for the record.. all my employees are long term today.. more than 15 years of service and many over 20 years and a few over 30 years here...
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Old 15th December 2009, 1:45 PM   #38
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If I tell you then, I'll have to have my way with you then kill you.
OKay if you promise to have your way with me first and then kill me
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Old 15th December 2009, 1:50 PM   #39
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Originally Posted by amerikajin View Post
I think something like 45 percent of employers do some sort of credit check. For some it's just a formality - something they do to make themselves feel better for having screened an employee. Other employers simply will not hire someone without good credit.
Quote:
Originally Posted by amerikajin View Post
Personally, I don't think that credit scores mean all that much in terms of the ability of someone to do a job. For one thing, there are limits to what credit scores reveal: they don't reveal the fact that someone can be consistently late paying their utilities bills. They don't even report late credit card payments until after 30 days. Someone could still have bad habits and yet have good credit. On the reverse side, someone could do all of the right things and end up in bankruptcy court because of one stretch of bad luck. I think credit reports are probably no more than 50 - 65 percent valid. Past employers, references, and evaluations on the other hand...that's what would interest me the most.
The random~ness of that...is what is scarey. That means all people that went their entire lives with great credit will be in a sense punished for everything that may have happened to them with the economy went in the toilet in the last 2 years . This ratio above seems to cover just about everyone whether it be a formality or if this person is in a particular sensitive position...
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Old 15th December 2009, 7:32 PM   #40
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I'm horrified that a company would run a credit check on an employer!
I've never heard of it. A criminal check for sure- but a credit check??? What is the reasoning behind that? Credit seems very, very personal.

When I lost my business, I fell behind on my bills and car lease - they wouldn't know anything about my business and the bankruptcy because it was incorporated- but a credit check would show I was negligent with my utilities and car and visa for 6 months while I struggled.

A credit check doesn't put anything in context for an employer. I don't see what business they would have checking such a thing. It doesn't even seem legal to check!

I don't know- I'm in Canada, but I've never heard of a credit check. Criminal offense makes a lot of sense- not the credit.
The rationale is that people with money problems are more likely to steal be bribed etc. It is especially relevant with people who have a security clearance.
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Old 15th December 2009, 7:35 PM   #41
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I am curious, can you give me an example of the sort of company that is going to go that deep and spend that much, to track down former landlords, roomates etc ???
Defense contractors and military mostly.
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Old 15th December 2009, 7:35 PM   #42
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The rationale is that people with money problems are more likely to steal be bribed etc. It is especially relevant with people who have a security clearance.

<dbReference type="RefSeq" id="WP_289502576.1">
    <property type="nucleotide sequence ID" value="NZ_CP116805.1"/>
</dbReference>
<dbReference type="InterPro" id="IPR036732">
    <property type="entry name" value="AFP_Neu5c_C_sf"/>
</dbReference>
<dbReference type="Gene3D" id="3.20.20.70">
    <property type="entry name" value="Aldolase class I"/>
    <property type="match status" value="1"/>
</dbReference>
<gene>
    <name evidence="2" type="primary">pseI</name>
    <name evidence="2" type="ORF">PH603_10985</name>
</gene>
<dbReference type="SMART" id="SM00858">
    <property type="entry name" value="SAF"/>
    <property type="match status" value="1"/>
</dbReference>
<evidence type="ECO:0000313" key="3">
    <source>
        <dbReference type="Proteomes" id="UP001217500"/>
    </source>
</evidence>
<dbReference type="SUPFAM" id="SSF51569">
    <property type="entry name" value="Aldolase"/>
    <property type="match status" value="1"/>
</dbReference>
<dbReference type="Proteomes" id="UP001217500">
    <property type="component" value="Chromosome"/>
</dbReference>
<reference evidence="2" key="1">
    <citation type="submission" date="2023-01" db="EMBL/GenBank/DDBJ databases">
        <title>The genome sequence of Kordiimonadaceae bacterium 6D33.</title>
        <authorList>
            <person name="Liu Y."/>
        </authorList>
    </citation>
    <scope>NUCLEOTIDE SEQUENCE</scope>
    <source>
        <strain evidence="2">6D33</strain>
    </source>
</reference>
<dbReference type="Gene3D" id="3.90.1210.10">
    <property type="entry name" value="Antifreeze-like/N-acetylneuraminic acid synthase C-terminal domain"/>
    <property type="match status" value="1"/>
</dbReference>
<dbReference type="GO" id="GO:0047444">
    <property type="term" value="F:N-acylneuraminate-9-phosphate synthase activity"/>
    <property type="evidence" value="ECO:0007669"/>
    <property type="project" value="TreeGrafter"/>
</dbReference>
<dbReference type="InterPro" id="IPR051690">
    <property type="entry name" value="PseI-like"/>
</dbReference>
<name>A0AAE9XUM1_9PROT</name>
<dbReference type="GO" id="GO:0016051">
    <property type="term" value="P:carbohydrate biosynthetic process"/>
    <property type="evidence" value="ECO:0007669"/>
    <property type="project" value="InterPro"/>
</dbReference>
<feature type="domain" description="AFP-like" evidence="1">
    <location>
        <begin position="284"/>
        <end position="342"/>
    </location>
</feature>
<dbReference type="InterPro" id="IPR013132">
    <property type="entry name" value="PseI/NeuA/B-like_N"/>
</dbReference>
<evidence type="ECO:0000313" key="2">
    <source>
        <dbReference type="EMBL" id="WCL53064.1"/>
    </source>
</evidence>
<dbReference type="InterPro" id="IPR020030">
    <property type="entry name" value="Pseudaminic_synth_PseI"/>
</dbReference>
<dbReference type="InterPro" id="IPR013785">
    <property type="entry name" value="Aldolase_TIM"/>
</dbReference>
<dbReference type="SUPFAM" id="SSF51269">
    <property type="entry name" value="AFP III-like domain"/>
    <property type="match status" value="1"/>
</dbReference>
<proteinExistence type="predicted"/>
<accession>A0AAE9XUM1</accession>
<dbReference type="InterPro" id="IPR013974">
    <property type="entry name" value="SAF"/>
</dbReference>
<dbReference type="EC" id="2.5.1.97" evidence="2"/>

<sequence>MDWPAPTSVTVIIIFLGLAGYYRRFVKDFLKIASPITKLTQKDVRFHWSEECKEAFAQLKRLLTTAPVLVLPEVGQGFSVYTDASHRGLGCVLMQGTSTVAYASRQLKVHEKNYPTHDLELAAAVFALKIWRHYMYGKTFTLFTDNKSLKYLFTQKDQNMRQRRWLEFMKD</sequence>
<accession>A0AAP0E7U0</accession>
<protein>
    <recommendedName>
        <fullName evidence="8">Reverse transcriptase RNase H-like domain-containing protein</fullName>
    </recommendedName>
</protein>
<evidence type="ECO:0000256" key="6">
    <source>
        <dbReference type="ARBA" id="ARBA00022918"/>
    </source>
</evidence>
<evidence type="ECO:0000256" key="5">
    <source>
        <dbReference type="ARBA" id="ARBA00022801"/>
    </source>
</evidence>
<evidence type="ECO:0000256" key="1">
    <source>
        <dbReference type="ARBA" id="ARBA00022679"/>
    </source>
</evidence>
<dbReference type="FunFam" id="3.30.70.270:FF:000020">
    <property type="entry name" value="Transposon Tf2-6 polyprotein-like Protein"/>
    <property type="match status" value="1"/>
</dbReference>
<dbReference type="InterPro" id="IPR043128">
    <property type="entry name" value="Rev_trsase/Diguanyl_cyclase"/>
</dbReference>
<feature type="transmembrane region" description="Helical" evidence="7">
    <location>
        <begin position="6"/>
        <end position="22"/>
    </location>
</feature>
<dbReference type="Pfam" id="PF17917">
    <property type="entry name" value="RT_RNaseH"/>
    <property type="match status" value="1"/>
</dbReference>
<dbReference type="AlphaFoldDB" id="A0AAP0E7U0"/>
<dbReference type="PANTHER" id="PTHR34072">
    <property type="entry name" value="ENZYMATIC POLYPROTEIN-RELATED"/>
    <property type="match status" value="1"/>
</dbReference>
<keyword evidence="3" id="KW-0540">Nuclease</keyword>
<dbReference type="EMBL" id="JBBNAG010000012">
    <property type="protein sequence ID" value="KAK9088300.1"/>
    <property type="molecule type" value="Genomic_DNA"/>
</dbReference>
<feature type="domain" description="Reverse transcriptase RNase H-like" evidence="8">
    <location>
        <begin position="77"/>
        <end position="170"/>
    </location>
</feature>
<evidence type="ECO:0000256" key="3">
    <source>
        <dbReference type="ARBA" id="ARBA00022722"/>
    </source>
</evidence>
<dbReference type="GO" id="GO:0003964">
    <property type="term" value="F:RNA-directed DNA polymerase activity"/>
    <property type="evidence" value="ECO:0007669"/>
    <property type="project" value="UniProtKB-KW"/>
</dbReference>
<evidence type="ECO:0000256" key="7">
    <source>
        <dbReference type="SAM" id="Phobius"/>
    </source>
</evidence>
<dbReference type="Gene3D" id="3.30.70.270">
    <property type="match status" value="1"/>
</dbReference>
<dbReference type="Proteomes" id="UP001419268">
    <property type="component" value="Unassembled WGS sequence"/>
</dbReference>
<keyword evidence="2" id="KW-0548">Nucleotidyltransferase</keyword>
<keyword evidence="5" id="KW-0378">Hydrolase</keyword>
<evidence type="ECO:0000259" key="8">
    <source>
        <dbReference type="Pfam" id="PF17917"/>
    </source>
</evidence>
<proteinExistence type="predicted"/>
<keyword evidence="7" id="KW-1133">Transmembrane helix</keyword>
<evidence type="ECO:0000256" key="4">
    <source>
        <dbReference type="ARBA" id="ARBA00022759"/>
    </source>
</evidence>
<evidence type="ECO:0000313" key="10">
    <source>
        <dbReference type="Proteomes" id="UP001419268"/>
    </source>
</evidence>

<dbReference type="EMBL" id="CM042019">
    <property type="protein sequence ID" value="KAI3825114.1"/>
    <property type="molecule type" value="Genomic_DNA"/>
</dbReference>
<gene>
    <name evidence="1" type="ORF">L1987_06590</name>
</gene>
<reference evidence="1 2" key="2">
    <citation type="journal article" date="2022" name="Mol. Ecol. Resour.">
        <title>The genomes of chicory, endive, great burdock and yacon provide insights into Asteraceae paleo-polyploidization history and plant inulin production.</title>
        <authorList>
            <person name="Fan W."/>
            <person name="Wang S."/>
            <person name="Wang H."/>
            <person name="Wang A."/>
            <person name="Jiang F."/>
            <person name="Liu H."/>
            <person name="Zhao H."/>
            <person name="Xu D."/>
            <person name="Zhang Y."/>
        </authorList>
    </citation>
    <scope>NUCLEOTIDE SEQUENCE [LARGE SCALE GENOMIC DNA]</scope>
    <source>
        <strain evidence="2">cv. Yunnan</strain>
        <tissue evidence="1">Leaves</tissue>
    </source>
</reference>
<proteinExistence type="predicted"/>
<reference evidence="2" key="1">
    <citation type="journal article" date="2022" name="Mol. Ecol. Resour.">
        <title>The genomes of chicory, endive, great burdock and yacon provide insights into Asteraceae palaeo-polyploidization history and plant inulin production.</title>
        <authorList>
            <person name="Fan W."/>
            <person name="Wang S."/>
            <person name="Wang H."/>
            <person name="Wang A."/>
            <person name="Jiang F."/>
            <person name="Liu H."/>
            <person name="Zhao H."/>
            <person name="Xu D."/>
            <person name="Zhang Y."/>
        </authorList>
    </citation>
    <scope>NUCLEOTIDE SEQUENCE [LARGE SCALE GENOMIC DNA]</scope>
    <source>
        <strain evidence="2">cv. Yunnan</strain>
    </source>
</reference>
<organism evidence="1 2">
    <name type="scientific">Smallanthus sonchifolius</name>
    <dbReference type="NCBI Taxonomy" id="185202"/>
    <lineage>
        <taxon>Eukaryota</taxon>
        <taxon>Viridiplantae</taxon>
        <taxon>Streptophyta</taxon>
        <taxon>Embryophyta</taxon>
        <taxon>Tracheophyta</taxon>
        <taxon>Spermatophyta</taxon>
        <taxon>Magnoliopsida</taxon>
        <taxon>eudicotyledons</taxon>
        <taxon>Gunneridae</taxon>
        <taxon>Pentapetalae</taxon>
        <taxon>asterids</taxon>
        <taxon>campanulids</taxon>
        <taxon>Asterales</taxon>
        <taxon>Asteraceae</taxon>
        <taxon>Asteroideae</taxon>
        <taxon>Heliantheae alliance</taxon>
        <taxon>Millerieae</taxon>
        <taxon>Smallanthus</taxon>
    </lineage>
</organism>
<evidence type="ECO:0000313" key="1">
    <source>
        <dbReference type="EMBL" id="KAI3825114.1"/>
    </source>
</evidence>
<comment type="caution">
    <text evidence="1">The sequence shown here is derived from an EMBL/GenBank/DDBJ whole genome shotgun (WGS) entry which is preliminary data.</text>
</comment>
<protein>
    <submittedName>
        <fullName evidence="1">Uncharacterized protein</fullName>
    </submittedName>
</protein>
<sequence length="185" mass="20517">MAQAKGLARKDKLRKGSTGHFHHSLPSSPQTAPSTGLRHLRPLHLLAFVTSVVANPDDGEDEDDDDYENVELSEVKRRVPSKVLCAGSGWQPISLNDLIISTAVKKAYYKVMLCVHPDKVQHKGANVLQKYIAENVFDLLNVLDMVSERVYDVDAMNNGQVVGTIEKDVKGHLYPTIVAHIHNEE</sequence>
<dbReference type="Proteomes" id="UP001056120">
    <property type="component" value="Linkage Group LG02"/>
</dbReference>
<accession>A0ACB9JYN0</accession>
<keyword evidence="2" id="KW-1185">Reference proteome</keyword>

Well I could definately see if someone were driving around in an Armored Car and the company wanted to make sure they did not hijack one previously.....
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Old 15th December 2009, 7:50 PM   #43
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@OP

When I was hired for my current job, I had to go through six interviews.

I had a credit check, criminal check, background check, reference check and drug test.

They called everyone on my reference list.

For the record, in order to pull your report you must ask for written permission. I had to sign a form acknowledging that the employer was going to pull my credit.

I don't have a fancy job. I am a insurance/investment agent.
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Old 15th December 2009, 8:06 PM   #44
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Credit checks are relatively cheap, as are superficial (not 'deep') criminal and background checks. IIRC, we paid around ten bucks each for pulling a commercial report, but of course pulled hundreds every month. A tri-merge was higher and an automated FICO pass/fail was lower.

One of my business colleagues had several thousand dollars stolen by an employee from the cash box (and it's not a 'cash' business) and I believe tightened security and employee checks substantially after that episode. IIRC, the irony was it was to be given out to employees that day as cash performance bonuses. Great way to reward employer generosity...
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Old 16th December 2009, 1:22 AM   #45
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Originally Posted by Lauriebell82 View Post
Most social service agencies do not run credit checks or even pay for background checks....
In California, I know for a fact they do. They do both, complete with fingerprinting.

Employers run credit checks not really for purposes of checking your credit history. Rather, they run a limited employer report (that doesn't show age/birthdate) to look for judgments, convictions/criminal history, and verifying education/experience/employment history. Credit checks are also much less expensive than complete background checks. They get the information they really need (criminal history, verification of information) from the credit report.

If you're denied a job or fired based on information in your credit report, the employer is required to notify you of this.